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Westward Expansion

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BC: The End!

FC: Westward Expansion

1: Table of Contents Ideas 2,3,4,5 Natural 6,7,8,9 Social 10,11 Political 12,13,14,15, Economic 16,17 Cultural 18,19 Technology 20,21,22,23 Conclusion 24,25,26 Works Cited 27

2: Ideas | The Indian Removal Act of 1830 payed Native Americans to move further west so settlement could continue. This triggered the Trail of Tears, and many hardships.

3: River travel became common because it had many advantages | over horse and wagon travel. It was far more comfortable than the bumpy roads, and pioneers could use the river to ship their goods on barges.

4: A spokesperson from the West named Henry Clay introduced the American System. The American System was a program of internal improve- | -ments such as the building of roads, canals, to stimulate trade; and a national bank to control inflation and be in control of lending money to developing industries. The plan didn't follow through but some ideas were adopted, just not on the scale clay had hoped for.

5: Because the Panic of 1837 had hit the Mississippi Valley so hard, many people gathered and decided to take the long journey to Oregon. Pioneers traveled in big groups to take on the 6 month, 2,000 mile journey together.

6: The Erie Canal is one of many canals, and goes across New York state connecting | Albany on the Hudson River with Buffalo on Lake Erie. It opened on October 26, 1825. Many other canals were built around the nation and tied the eastern and western parts of the country together.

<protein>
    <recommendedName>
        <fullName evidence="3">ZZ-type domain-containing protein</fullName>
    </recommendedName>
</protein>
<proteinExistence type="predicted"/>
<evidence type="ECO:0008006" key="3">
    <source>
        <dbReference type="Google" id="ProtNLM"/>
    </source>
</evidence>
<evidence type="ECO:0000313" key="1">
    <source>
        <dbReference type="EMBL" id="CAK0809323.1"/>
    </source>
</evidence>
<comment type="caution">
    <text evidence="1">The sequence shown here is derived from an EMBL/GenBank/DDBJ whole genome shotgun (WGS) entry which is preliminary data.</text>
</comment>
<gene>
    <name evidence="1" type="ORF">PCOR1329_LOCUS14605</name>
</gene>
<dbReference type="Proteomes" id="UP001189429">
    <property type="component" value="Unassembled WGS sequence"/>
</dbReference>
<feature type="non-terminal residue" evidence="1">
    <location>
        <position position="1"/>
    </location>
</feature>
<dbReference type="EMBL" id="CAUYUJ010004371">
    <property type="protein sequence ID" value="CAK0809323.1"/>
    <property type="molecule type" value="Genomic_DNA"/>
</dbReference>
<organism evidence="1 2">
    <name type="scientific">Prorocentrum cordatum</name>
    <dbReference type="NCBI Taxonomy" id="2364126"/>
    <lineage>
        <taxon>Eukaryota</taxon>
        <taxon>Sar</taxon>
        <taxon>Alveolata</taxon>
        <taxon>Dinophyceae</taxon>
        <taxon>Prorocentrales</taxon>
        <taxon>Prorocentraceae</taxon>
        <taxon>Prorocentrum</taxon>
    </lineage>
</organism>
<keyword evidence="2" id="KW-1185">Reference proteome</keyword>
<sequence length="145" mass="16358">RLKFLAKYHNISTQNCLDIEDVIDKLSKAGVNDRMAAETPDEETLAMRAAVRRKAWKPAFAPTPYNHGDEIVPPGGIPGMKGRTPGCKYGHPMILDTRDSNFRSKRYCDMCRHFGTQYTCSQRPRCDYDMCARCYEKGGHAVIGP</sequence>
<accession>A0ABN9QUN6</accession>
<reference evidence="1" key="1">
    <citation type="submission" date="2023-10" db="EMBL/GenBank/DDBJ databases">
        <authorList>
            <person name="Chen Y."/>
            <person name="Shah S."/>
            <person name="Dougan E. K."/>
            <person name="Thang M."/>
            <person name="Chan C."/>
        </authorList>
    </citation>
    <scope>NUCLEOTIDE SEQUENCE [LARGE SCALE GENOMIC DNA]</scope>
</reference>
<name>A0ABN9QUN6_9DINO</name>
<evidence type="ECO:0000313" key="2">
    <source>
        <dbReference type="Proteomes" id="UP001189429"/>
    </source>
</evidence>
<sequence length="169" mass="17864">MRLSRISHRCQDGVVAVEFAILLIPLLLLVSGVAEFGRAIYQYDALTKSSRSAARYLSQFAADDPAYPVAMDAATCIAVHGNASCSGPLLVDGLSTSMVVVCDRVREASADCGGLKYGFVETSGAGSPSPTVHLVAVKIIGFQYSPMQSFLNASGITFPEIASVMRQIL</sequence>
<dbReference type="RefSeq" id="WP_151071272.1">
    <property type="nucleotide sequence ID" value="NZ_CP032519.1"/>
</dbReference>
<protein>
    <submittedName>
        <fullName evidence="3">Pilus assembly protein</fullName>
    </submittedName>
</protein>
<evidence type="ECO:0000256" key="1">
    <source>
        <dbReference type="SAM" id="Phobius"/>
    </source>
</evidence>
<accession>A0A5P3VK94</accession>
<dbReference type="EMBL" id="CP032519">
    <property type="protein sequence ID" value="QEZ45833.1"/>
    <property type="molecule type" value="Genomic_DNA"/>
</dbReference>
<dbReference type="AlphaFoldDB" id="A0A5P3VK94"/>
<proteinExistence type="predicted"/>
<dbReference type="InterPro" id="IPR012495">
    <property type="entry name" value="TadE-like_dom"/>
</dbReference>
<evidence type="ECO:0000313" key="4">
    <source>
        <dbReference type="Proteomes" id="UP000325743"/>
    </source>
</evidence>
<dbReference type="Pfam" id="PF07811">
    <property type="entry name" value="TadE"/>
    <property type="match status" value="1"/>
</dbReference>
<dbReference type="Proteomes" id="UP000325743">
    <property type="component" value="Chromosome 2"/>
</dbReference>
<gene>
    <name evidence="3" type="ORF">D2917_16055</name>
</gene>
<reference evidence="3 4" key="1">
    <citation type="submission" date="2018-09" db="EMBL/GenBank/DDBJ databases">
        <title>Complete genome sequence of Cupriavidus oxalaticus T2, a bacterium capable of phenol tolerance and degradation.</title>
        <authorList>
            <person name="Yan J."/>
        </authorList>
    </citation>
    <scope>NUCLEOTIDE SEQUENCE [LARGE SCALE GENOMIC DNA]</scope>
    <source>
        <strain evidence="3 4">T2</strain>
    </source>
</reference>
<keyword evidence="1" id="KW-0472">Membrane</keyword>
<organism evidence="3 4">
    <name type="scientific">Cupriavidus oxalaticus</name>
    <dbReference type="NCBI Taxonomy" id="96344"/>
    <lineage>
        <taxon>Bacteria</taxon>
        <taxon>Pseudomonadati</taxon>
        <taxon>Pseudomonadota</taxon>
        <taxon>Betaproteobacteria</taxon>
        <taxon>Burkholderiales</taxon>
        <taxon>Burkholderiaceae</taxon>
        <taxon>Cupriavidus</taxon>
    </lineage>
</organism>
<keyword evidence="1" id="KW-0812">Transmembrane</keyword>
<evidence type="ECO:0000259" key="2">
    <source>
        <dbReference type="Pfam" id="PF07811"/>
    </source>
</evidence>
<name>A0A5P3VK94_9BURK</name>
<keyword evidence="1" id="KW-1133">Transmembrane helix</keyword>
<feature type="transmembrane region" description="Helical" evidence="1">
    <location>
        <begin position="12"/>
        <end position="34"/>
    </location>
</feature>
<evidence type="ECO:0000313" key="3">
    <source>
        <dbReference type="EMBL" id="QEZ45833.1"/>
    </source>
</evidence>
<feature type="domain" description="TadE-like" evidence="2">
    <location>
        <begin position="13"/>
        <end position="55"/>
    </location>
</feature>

7: Much of the nation needed new reliable roads for the shipment of goods so turnpikes, or toll roads, were built by private companies.

8: The California gold rush brought in people from all over the world in hopes of striking it rich. More than 80,000 people came to California in 1849 alone. By the end of 1848 they had taken $6 million from the American River.

9: Most people who went to California for gold came out with little or no gold at all. The gold rush had lasting affects on California's economy as well as it's population which soared from 20,000 in 1848 to 220,000 only four years later.

10: Years following the war of 1812 the U.S. moved to resolve issues with Great Britain. They made treaties to set limits for the number of vessels each could have on the great lakes, and set a boundary of the Louisiana Territory between the U.S. and Canada on the 49th parallel that was demilitarized.

11: The relations between the Cherokee and the U.S. government was based upon treaties. When settlers started moving west the Cherokee were forced out, and almost all of the Cherokee didn't want to leave. Because a few natives signed a treaty giving up their land, they were forced to take the Trail of Tears to Georgia where they became a sovereign nation.

12: Before Jackson was elected president there was a lot of mudslinging, or attempts to ruin | an opponents reputation with insults. This became common between Jackson and Adams. Other things such as election slogans, rallies, buttons, and even barbecues became common in American political life.

13: Andrew Jackson was favorite in the election, and triumphed winning most votes from the new frontier states and many from the South resulting in a "landslide". Many Americans admired Jackson because he was a patriot, a self-made man, and a war hero. Often referred to as "Old Hickory" because he was tough as a hickory stick.

14: Jackson had to deal with a lot of issues when he introduced the new tariffs. Some southern states believed they had the right to nullify federal laws when they didn'y like them. South Carolina even passed the Nullification Act through their state legislature. Jackson took a stand and passed the Force Bill which gave him the power to use the US military to enforce acts made by congress.

15: The Force Bill let things cool down a little bit between the state and federal government. But also showed Jackson wasn't afraid to stand up for what he believed was right. He quoted "Our federal union must be preserved!"